I often believe that very little separates me as a published writer from an aspiring one. But that gap – I feel – is all about our approach to writing. I am not necessarily a more talented writer than you or a better storyteller but I am someone who can be very disciplined with my writing and I will always finish a manuscript and to deadline. Too many hopefuls that I talk to admit to working on the same manuscript for endless months – sometimes years … what? – constantly editing and re-writing and not actually finishing and sending it off for consideration. Perfection or constantly tinkering is a real obstacle for some. When you get in to the habit of setting deadlines, achieving them and finishing your manucripts, one of the major obstacles to being successful at writing has been overcome. And the more you write and finish, the more you’ll keep improving. If you keep persisting, the odds are that the increasing quality and the repetition of your submissions are going to work in your favour.

The other obstacle we all face and which my experience has taught me will never fade is the familiar worry that your work is not good enough to stand alongside other authors, especially those big name best sellers. You convince yourself that your work is inferior. This is an easy trap to fall into and the more you permit it, the higher that obstacle becomes in your mind. Ignore it. Accept that your work is valid and let an agent and/or publisher decide whether it’s commercial enough to invest in it. It’s not your call. But make sure you do your homework. A pitfall is not having a grasp of what the market wants or where its tastes might go. It is no surprise that Stephenie Meyer’s work is being lapped up by YA readers globally. The trend began two or three years ago when vampires were suddenly the in-thing for fantasy reading, not that vampires haven’t always been popular for fantasy but they were considered a more horror-style character. Anne Rice gave them personality and elegance a while back and then writers like Laurell K Hamilton made them instantly more accessible to the wider public and so it was simply a matter of time before a writer such as Meyer came along with a great tale and some fabulous characters that were going to appeal on such a mass level. So start to understand the market and its trends. See what is pleasing people; what they’re watching on television will often march into books and vice versa. Right now something like Dexter is hot, hot, hot; so villains have arrived that are ‘cool’ and they can be charismatic and have redeeming qualities. Hannibal Lecter was one of those – I can remember thinking when I first read Silence of the Lambs all those years ago that I wanted to write a villain like Lecter, where you can’t help but like him and want him to win.
Royal Exile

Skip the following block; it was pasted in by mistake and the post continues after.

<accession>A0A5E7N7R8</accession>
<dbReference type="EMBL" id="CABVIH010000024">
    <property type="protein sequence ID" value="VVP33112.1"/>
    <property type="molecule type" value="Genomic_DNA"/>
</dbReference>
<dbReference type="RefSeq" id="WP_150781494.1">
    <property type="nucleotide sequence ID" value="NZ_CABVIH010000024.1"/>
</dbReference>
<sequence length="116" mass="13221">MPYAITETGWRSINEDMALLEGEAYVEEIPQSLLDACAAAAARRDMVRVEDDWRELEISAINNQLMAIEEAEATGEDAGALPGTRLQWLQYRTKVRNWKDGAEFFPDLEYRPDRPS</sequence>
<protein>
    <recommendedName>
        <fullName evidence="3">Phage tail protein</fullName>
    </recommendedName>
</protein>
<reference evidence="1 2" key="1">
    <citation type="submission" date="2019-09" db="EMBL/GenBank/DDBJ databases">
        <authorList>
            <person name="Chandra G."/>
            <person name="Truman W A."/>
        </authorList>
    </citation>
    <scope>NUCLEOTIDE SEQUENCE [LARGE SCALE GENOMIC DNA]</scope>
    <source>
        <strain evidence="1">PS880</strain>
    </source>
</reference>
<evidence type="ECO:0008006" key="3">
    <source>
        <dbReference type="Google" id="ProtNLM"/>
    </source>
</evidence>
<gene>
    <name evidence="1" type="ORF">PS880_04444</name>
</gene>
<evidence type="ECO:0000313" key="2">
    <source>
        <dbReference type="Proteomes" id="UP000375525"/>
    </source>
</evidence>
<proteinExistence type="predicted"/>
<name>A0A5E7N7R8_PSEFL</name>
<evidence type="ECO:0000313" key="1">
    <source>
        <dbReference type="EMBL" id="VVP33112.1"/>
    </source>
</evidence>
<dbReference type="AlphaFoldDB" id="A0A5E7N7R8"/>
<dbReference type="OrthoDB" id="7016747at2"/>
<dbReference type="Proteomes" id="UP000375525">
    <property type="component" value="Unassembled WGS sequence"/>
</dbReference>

So far I’ve suggested sneering into the face of writer’s block if it visits, discipline, persistence, doing solid homework and ignoring detractors, as ways to leap across the most common obstacles that writers face. Poverty is a real problem to overcome and the best way to do that, if you’re a writer, is to work out a routine whereby you can hold down a job that keeps a roof over your head and food on your table but also gives you writing time. This actually comes back full circle to discipline if I’m really honest. I wrote my first novel while working full time in my own business, raising twins and having to travel constantly. I made time at the end of the day, stealing only from my own sleep, to write Betrayal. That way, no one else but me suffered. And I was strict about the times and especially what I did with that time. I never read back what was written; I used the time only to push the story forward. You need to tell the people around you what you’re doing, get them on side and working as your cheering squad. And then you have to make the time, whatever works for your life, to write. For some with full time jobs and children, it might only be half an hour a day. But in that half hour, make sure you take the story forward. Even 500 words a day will give you a decent sized fantasy manuscript within a year. Writing daily is achievable for all of us, no matter how busy we are. If you want to be a writer of fiction and see your books on the commercial bookshelves, then you have to take the business of writing seriously. You have to write daily and if you’re making excuses – I’m too busy, I have a bad cold, I’ve had a mad social calendar, I can’t tear myself away from So You Think You Can Dance … then you’re not really serious yet about the craft.

There are distractions everywhere, determined to drag you from your writing time. So the key is making a commitment to yourself and that manuscript – and then being disciplined. And if you write yourself into a corner by the way… just write yourself straight back out of it! It’s easy with fantasy…because it’s all made up anyway!

Fiona’s latest book Royal Exile is out in just a few days!

Visit Fiona’s website.

Read an interview with Fiona and a review of Royal Exile at A Boy Goes On a Journey